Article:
For the Tobacco Project (2011) series, Xu Bing (b. 1955) uses cigarettes that are glued together to create a tiger skin-like rug that occupies the entire room. Cigarettes are a huge part of the daily lives of Chinese people and of Xu’s life. While on residency at Duke University in 2000, Xu became interested in the history of the Duke family, who became wealthy in the 19th century by entering the tobacco industry and manufacturing cigarettes that were then exported all around the world. With a series of art pieces made of tobacco leaves, cigarette packaging and advertising, and cigarettes themselves, Xu Bing wanted to reflect on the economic and social impact that tobacco and its derivatives had in the lives of Chinese people.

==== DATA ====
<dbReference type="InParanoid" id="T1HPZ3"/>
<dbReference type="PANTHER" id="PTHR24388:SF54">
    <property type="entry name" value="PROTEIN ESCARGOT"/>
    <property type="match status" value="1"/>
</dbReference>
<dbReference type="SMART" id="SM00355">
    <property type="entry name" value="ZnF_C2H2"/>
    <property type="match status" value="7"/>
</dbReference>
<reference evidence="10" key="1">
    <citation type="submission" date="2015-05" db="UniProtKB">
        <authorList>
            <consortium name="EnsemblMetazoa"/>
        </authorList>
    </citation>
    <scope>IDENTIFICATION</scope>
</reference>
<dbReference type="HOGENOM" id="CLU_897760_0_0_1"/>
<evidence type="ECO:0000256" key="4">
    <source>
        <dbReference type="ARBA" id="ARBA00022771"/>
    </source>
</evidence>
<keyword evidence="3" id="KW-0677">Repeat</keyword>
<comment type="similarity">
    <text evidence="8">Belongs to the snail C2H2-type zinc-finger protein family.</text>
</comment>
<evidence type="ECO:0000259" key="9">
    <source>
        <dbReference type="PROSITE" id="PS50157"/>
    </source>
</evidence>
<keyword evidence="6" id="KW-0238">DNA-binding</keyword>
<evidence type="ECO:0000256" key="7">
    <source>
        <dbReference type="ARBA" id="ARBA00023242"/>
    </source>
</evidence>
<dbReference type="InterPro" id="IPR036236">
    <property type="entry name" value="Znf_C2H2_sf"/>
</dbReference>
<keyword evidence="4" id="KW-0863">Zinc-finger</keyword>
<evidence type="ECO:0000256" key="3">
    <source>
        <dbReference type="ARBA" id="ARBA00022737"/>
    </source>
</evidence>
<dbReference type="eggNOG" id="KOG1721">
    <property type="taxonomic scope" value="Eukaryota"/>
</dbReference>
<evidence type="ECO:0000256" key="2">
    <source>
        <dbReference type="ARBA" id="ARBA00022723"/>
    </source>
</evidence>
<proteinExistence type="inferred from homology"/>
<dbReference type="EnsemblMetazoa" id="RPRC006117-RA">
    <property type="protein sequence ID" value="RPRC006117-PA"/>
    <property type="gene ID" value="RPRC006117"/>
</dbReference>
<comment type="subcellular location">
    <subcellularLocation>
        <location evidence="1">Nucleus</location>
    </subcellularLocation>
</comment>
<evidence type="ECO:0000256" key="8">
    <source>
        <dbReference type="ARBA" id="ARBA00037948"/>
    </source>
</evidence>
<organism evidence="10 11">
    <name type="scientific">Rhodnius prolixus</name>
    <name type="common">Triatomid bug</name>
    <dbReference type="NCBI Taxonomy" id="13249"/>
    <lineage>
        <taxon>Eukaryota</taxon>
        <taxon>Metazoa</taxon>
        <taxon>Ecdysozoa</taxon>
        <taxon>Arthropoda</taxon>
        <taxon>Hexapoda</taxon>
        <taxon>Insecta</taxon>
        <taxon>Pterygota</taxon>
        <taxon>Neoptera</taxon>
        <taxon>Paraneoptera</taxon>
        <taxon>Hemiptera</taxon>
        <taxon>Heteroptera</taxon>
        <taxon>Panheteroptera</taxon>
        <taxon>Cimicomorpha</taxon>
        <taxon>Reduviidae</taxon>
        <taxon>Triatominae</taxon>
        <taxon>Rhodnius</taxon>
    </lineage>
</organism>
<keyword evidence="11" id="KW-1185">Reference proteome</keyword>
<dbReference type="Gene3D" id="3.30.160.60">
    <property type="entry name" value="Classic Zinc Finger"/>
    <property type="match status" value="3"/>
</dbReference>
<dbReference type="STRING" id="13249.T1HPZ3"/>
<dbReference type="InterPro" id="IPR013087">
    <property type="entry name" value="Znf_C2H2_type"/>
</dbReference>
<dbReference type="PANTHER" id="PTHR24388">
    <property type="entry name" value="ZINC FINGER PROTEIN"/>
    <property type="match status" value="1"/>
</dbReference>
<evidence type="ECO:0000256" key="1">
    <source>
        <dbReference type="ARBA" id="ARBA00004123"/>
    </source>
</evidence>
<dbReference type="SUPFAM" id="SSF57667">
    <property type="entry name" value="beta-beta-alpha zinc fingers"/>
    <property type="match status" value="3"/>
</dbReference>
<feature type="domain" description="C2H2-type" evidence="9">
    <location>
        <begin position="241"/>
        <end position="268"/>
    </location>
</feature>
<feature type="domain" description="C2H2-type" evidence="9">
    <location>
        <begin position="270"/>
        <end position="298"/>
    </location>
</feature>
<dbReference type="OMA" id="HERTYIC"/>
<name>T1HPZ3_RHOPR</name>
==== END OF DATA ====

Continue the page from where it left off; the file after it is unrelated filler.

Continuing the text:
Yin Xiuxhen (b. 1963) repurposed another common material for Transformation (2007) by collecting old tiles from Beijing’s traditional courtyard houses, the siheyuan. On top of each tile, she positioned a black-and-white photograph of the location where she had collected the tiles. The aim of Yin’s artwork is to raise awareness of the destruction and displacement that Beijing’s construction policies have brought to the city. Because of the government’s projects to destroy the old Beijing’s neighborhood buildings in order to replace them with modern constructions, many residents of the siheyuan have been displaced. Yin’s art can be seen as a testament to the traditional way of life of the Beijingers and as an attempt to use discarded, yet sentimentally and culturally powerful materials, to transform them into art.